ICG Commodity Update – March 2022
The ICG Commodity Update is our monthly published comment on the energy, industrial metals and precious metals market.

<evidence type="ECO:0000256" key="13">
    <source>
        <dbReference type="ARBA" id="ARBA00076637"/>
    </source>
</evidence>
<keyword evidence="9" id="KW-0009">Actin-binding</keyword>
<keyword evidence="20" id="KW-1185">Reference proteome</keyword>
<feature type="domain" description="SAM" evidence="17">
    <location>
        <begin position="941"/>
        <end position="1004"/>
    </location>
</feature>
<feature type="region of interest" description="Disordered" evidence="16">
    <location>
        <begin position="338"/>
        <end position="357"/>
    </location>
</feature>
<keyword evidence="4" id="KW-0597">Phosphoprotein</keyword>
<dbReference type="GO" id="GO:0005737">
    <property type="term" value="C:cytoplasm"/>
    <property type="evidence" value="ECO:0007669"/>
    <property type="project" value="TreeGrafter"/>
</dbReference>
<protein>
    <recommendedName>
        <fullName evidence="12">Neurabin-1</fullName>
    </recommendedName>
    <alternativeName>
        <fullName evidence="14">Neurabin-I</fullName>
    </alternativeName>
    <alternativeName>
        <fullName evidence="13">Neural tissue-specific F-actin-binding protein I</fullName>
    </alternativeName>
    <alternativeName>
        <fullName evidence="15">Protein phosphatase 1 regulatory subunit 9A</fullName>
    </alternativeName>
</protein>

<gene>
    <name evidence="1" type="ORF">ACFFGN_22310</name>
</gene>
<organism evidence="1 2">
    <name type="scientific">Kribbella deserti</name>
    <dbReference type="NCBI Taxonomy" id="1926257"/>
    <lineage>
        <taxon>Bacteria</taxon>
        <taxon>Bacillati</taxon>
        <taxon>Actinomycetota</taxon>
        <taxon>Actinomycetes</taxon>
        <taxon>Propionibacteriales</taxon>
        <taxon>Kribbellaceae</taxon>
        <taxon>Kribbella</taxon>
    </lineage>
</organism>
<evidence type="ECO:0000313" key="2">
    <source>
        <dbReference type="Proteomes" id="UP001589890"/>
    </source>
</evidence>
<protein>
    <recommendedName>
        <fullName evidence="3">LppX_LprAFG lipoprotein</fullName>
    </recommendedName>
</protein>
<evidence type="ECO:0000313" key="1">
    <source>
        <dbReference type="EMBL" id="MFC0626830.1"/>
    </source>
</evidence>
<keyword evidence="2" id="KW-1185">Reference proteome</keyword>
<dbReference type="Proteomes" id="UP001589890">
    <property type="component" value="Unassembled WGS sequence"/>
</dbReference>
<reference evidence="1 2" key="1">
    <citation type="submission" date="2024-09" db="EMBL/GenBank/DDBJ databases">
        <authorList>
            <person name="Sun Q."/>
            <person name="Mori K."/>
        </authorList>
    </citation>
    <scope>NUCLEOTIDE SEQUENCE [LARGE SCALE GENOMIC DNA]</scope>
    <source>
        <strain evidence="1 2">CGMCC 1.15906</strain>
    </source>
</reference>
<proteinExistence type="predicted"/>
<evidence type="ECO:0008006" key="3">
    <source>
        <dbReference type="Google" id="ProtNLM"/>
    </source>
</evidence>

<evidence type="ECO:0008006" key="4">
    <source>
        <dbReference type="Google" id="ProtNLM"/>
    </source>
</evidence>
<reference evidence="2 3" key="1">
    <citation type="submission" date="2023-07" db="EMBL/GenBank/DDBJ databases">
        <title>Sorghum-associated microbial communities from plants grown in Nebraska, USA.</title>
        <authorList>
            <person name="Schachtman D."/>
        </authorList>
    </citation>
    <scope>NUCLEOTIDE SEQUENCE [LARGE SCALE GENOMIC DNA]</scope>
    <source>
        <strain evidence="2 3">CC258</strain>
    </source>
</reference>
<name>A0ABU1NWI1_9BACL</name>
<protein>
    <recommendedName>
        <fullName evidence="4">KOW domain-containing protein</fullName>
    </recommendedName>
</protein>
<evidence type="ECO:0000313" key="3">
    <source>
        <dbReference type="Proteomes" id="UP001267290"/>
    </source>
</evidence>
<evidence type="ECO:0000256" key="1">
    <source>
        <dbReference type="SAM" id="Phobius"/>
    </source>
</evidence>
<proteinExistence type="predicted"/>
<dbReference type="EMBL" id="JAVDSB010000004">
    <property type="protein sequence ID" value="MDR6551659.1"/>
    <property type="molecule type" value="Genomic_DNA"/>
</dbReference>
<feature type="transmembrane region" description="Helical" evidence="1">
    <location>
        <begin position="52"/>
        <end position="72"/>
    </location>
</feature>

The storm of supply disruptions, logistic issues, sanctions, financial short squeezes and purchasing manager panic has seen some of the most dramatic commodity price moves seen in history over 1Q 2022. Especially, the oil market is potentially facing its most severe supply crisis since the 1990 Gulf War. In these most uncertain times defined by war in Ukraine, a new Covid-19 outbreak in China, and an overall wobbly economic and financial market backdrop, volatility is very high. This has been demonstrated by more than $30/bl price swings in the span of a week. Meanwhile, the impact of Western energy companies’ self-sanctioning against buying Russian crude and oil products is starting to become visible. Rystad considers the mildest case for lost Russian supply to be 1.2mboe/d, and the most extreme estimated at 4.5mboe/d. On top of these supply scenarios, analysts consider how OPEC countries with robust levels of spare capacity would respond. In the most bearish case, OPEC could boost production by 2.2mboe/d for May-22, while in the bullish case, Rystad keeps OPEC in the status quo of incremental increases and actual production continuing to lag stated targets. The analysts of Rystad said that OPEC has ample spare capacity in theory, but only KSA and UAE have “manageable” capacity by year-end. Meanwhile, the US Federal Government announced the release of up to 180mboe from its strategic petroleum reserves (SPR), during a period of up to 6 months (every day 1mboe). This is the largest release in US history and the clearest indication that the future availability of production capacity is at risk owing to limited shale and OPEC+ spare capacity coupled with prevailing strong demand. Therefore, the release may alleviate some market tightness, but it won’t resolve the structural imbalances resulting from years of underinvestment at a time of recovering global demand for oil, we think. Importantly, it should be supportive of the back-end of the forward curve and the SPR stocks will have to be replaced, lending further support to 2023-2024 prices probably. Of note this announcement is made on the day of the OPEC+ meeting, which as expected, agreed to increase quotas by the expected volume of 432 kb/d in May. On the company level, oil and gas companies continue to generate record cash flows and profits. Interestingly, some US shale companies are now facing pressure to fast track production growth and contribute to the stability of the global energy system. However, equipment lead times in the supply chain and labour bottlenecks restrict the ability of operators to bring additional rigs and frac spreads into the operation. US E&P companies have reduced hedges for 2022 to 35% of total oil output as they seek to benefit from rising oil prices.